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  1. Abstract Variational quantum circuits (VQCs) have shown great potential in near-term applications. However, the discriminative power of a VQC, in connection to its circuit architecture and depth, is not understood. To unleash the genuine discriminative power of a VQC, we propose a VQC system with the optimal classical post-processing—maximum-likelihood estimation on measuring all VQC output qubits. Via extensive numerical simulations, we find that the error of VQC quantum data classification typically decays exponentially with the circuit depth, when the VQC architecture is extensive—the number of gates does not shrink with the circuit depth. This fast error suppression ends at the saturation towards the ultimate Helstrom limit of quantum state discrimination. On the other hand, non-extensive VQCs such as quantum convolutional neural networks are sub-optimal and fail to achieve the Helstrom limit, demonstrating a trade-off between ansatz complexity and classification performance in general. To achieve the best performance for a given VQC, the optimal classical post-processing is crucial even for a binary classification problem. To simplify VQCs for near-term implementations, we find that utilizing the symmetry of the input properly can improve the performance, while oversimplification can lead to degradation.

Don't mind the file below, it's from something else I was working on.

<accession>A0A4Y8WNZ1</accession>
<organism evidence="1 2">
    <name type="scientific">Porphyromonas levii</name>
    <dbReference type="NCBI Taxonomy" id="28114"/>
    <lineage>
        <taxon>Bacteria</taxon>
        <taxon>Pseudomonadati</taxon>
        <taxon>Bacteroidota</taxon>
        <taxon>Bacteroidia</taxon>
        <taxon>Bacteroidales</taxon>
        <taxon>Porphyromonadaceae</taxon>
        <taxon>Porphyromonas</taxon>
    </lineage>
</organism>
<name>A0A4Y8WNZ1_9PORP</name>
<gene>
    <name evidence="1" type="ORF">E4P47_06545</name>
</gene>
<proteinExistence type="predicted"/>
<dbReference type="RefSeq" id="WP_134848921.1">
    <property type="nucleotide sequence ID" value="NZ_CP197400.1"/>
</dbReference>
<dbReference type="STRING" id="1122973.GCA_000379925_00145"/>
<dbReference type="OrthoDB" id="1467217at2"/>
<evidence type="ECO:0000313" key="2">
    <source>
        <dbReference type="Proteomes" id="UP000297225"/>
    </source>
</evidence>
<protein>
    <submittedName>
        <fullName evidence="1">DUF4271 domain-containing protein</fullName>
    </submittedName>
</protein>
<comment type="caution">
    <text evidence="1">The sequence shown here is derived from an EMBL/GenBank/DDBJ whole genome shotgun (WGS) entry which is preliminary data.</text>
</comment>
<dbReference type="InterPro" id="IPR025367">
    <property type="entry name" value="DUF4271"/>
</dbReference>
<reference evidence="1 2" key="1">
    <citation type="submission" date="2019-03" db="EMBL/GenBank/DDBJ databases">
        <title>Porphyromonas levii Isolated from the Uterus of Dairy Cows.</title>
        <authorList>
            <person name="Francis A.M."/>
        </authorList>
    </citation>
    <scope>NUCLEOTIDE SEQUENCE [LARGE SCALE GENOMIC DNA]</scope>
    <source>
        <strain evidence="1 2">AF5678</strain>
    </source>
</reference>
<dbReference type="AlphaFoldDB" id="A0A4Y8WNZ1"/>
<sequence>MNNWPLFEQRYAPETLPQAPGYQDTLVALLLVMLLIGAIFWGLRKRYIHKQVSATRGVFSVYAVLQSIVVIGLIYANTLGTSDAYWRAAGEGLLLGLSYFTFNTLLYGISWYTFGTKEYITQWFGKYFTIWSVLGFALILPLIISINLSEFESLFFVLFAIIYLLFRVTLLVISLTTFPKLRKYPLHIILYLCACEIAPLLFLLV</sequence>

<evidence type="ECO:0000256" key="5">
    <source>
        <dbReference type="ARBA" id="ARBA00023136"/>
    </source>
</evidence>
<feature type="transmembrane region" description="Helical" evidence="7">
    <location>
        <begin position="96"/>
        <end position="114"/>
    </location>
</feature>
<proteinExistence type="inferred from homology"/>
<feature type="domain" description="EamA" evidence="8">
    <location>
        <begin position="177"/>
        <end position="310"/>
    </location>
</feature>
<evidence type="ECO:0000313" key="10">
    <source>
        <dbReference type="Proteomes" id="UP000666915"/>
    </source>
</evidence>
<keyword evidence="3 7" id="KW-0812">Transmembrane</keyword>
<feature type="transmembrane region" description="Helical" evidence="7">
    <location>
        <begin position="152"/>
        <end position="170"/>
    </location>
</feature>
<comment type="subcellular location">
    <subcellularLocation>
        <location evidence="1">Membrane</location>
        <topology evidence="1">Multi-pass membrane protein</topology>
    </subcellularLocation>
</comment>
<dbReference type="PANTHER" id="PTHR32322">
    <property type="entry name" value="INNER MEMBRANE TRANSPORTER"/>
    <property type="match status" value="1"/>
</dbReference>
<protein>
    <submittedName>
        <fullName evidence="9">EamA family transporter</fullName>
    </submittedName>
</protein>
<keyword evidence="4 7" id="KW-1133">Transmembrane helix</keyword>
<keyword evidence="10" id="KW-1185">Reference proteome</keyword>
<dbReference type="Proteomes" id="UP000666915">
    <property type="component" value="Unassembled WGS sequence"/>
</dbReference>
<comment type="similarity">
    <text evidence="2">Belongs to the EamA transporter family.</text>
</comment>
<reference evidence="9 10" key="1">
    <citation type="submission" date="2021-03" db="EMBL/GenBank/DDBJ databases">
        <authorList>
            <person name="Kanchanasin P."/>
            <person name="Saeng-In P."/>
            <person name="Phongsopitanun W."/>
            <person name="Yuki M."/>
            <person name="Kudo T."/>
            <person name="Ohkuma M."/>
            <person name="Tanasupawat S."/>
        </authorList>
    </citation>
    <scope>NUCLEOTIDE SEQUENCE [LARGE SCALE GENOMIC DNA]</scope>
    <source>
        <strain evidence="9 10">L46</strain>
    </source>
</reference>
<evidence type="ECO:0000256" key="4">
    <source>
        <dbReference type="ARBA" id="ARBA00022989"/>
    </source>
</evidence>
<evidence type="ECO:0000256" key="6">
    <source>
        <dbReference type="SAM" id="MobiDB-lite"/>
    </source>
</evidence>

Free, publicly-accessible full text available June 6, 2023
  2. Abstract

    Quantum Approximate Optimization algorithm (QAOA) aims to search for approximate solutions to discrete optimization problems with near-term quantum computers. As there are no algorithmic guarantee possible for QAOA to outperform classical computers, without a proof that bounded-error quantum polynomial time (BQP) ≠ nondeterministic polynomial time (NP), it is necessary to investigate the empirical advantages of QAOA. We identify a computational phase transition of QAOA when solving hard problems such as SAT—random instances are most difficult to train at a critical problem density. We connect the transition to the controllability and the complexity of QAOA circuits. Moreover, we find that the critical problem density in general deviates from the SAT-UNSAT phase transition, where the hardest instances for classical algorithms lies. Then, we show that the high problem density region, which limits QAOA’s performance in hard optimization problems (reachability deficits), is actually a good place to utilize QAOA: its approximation ratio has a much slower decay with the problem density, compared to classical approximate algorithms. Indeed, it is exactly in this region that quantum advantages of QAOA over classical approximate algorithms can be identified.